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This disease is difficult to treat and requires good supportive care. With the non-effusive form, treatment may be given using antibiotics, anti-inflammatories, and immunosuppressive drugs to slow the progress of the disease spread. This is not a cure, but a way to make your cat more comfortable and to prolong its life by a few months. Your veterinarian might decide to remove accumulated fluid from the cavities to reduce pressure as well.
If your cat has the effusive form of FIP, there is usually no way of treating the symptoms in any meaningful way, as the disease spreads too rapidly.
The overall prognosis for affected cats is poor. There is no specific treatment which seems effective and most patient die due to complications.
Unfortunately, this disease carries a bad prognosis for affected cats. Only supportive treatment can given. Your veterinarian will offer you some suggestions for making your cat comfortable, but the best that can be hoped for is a few months of additional time. Any treatment that is given is meant only to mitigate the symptoms of the disease, there is no cure.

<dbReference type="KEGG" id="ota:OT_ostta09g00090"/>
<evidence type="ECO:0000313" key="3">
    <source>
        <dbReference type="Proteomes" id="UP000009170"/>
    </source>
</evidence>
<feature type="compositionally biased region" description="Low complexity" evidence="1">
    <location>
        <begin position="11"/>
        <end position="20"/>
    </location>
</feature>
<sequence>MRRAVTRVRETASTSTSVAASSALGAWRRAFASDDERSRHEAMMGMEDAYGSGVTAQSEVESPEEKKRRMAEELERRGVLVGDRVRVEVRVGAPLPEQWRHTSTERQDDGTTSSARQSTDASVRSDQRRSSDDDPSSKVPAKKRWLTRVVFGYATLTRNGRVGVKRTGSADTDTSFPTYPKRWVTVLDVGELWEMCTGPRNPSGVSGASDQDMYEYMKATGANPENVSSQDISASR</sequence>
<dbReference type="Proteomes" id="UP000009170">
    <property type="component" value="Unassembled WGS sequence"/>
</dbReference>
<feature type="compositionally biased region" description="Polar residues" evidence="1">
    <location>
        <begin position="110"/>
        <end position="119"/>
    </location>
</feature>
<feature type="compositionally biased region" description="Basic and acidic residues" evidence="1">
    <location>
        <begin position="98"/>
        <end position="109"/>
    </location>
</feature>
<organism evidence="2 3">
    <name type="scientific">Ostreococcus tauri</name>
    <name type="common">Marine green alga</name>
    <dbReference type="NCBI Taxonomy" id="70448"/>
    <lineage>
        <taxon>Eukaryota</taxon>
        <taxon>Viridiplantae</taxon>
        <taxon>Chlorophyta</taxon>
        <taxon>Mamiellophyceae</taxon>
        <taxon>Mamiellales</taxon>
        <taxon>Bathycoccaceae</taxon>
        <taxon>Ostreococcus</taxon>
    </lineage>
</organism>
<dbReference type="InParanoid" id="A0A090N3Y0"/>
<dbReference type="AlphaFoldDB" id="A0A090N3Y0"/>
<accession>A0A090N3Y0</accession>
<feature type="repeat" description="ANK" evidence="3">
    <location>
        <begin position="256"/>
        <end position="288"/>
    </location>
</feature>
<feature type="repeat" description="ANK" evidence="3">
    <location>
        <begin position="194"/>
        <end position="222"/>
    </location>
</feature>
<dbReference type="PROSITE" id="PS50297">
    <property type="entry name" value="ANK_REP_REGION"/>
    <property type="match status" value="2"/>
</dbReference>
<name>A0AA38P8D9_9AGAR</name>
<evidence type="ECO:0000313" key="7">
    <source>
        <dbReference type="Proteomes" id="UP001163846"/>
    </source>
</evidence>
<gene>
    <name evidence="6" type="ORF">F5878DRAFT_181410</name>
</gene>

Once your cat has been diagnosed with this infection it has passed the stage of contagion and it is not necessary to quarantine the cat from the rest of the household. In general, the only way to protect your cat from this aggressive disease is to practice routine disinfection of your cat's living areas, food/water utensils, and cages.
It is essential to isolate new litters of kittens from other cats (not their mother) to prevent contact with this, or any other, disease. If the mother is found to have been infected, taking the kittens away will not improve their chances, since by that time they have already been exposed to the virus. Indeed, the antibodies in her milk may protect them from infection while they are still small. In addition, owners should restrict their indoor cats from going outdoors. Because the FIP virus can infect developing fetuses, you should discuss this with your veterinarian before breeding your cat. There may be vaccine available, or at the least, a test that can tell you if your cat is carrying a coronavirus.
Pertaining to the chest
a condition in which an animal must be controlled in some manner in order to prevent a disease from spreading
The prediction of a disease’s outcome in advance
A medical condition in which the peritoneum becomes inflamed